Whew! What a month! My youngest turned 3. The flu swept the house. An old-ish assignment rose from the dead. I visited an archive!
This month also marked my first Society of Children's Book Writers & Illustrators conference, with Cheryl Klein's master class in picture book making as the highlight of the conference for me. If you are interested in writing for kids, check out her amazing book Magic Words. (Also, because I cannot help myself with book recommendations, she referenced two new-to-me picture books that have quickly become family faves. Check them out here and here.)
On to the notes:
Found a copy of Pippi Longstocking by Astrid Lindgren at our library's book sale.
Also at SCBWI: Dan Santat shared background on his latest, After the Fall, a riff on the classic Humpty Dumpty. (It's a story about overcoming anxiety.)
Dance Is For Everyone by Andrea Zuill. This is such a lovely book about inclusivity. A very enthusiastic crocodile with a very big, swishy tail just wants to dance like everyone else. So, his ballet teacher and fellow students create a routine where the reptile can shine. It's delightfully illustrated, too, with crisp black and white drawings spotted with color here and there.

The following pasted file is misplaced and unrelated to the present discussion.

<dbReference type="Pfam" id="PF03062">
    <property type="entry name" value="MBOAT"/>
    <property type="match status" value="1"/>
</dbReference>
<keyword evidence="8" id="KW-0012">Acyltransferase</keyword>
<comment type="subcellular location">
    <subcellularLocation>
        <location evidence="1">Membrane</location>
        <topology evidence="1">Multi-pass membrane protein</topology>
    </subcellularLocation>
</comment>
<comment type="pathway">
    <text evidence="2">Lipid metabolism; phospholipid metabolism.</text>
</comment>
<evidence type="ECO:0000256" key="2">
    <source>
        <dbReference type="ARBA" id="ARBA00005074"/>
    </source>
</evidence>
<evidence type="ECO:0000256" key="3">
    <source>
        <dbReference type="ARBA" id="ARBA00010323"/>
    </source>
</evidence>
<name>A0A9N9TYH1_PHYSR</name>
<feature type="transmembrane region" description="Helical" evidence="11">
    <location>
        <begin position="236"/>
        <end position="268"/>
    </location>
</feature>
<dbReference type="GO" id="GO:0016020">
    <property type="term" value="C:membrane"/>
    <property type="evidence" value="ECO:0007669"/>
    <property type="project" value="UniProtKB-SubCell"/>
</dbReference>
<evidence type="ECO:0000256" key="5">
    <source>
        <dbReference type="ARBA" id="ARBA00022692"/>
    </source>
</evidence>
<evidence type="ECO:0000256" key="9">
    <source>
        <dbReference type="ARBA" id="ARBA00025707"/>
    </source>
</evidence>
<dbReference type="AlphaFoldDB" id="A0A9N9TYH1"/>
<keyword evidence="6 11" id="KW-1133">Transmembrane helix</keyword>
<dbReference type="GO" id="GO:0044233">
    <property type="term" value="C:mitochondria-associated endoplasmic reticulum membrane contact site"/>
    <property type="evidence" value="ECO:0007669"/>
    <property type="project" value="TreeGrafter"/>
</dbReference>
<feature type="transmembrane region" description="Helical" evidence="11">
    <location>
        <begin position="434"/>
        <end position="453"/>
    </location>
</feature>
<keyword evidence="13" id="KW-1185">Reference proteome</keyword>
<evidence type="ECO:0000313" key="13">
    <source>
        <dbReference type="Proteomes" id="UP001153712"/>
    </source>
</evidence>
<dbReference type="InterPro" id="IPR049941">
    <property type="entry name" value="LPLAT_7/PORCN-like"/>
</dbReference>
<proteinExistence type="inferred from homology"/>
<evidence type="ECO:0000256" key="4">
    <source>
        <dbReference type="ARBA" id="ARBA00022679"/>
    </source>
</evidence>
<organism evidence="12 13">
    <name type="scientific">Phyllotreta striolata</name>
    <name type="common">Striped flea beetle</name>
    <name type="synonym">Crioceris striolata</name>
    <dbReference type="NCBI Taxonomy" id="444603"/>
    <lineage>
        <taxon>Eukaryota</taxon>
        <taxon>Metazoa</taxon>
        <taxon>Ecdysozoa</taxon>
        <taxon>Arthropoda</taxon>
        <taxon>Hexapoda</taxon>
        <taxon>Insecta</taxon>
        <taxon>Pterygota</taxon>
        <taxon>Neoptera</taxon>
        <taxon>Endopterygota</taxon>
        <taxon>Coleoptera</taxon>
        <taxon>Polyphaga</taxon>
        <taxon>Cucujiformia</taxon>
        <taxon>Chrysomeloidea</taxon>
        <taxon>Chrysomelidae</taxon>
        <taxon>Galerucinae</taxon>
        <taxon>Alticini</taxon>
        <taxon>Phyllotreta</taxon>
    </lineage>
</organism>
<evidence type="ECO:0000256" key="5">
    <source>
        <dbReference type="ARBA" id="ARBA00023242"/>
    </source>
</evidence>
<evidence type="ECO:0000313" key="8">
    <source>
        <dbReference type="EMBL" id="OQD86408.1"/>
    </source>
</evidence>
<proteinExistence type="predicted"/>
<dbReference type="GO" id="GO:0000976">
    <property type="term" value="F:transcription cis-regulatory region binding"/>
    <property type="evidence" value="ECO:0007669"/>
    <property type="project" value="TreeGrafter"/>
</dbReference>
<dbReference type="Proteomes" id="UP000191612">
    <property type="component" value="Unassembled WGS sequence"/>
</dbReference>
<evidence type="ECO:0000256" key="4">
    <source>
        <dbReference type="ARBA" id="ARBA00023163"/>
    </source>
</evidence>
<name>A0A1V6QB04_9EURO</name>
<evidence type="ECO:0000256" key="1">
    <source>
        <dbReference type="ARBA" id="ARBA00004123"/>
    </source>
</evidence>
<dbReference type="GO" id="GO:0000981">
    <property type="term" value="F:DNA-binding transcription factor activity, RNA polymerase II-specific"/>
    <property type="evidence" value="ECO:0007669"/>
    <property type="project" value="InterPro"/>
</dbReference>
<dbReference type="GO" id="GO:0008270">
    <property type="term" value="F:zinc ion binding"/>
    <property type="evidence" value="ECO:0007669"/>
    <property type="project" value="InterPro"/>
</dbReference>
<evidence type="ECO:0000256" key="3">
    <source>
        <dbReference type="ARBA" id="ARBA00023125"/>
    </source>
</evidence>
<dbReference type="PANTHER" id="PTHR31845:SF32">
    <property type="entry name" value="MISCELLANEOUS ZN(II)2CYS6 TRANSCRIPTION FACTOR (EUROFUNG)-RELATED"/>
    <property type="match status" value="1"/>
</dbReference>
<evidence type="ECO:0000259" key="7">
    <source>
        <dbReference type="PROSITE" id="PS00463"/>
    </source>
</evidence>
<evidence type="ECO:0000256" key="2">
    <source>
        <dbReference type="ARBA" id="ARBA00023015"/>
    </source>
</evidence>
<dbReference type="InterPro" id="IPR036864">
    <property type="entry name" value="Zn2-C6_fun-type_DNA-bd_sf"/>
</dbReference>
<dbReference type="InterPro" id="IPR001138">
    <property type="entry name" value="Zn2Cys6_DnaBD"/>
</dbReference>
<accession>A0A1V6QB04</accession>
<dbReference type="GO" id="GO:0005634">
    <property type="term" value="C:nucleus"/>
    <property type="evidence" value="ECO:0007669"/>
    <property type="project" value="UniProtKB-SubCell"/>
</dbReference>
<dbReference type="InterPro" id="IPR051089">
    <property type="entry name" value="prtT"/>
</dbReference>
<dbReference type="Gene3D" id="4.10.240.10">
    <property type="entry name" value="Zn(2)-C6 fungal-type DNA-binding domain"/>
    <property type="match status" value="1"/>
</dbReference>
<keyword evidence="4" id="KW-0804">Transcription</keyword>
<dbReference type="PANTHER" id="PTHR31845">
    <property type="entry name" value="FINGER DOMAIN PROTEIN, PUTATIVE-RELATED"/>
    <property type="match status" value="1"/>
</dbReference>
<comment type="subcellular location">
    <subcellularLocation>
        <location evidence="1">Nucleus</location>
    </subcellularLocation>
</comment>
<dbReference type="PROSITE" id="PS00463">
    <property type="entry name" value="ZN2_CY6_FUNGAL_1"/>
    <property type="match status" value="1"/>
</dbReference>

Llama Llama! Single mama?
History has its eyes on her.
The mystery of Michelle. (And her portrait.)
A book publicist / author therapist talks success: "what it looks like to each of us is actually radically different from person to person."
When the coin laundry becomes the $5-per-cup-coffee shop: Ann Friedman talks gentrification in L.A.
"In the age of Google, the hardest information to find is local." Enter libraries.
The venn diagram of protest and design.
The kids are alright. (OK, they're resilient, organized, brilliant, and have been doing this for awhile now (Really.)
The Parkland students have had the benefit of a high-quality education steeped in the humanities, drama, debate, and journalism, writes Dahlia Lithwick in Slate. They were "spring-loaded" for this moment.
How to teach art to kids, by Mark Rothko.
I admittedly have a thing for time hacks, productivity advice, and processes for accessing both the sublime and mundane portals to the creative process. The 99U crew has produced some fascinating stuff in this area, including Jocelyn Glei, who now hosts the podcast Hurry Slowly (which has the perfect name, IMO).
The Strong Towns podcast because walkability, affordability, and livability (in the suburbs!) have been on my mind lately.
Ronja, the Robber's Daughter with my kindergartener. It's a Studio Ghibli production of the classic story from the author of Pippi Longstocking. We both love it. (Also, every newsletter should have two Astrid Lindgren references.)
Queer Eye and High Maintenance are winning at television. You guys, are you watching these, too?
Michelle Wolf's standup special on HBO made me laugh. A lot. I want to watch this again with all of my girls.
“The true luxuries are silence and time.” - Fanny Auger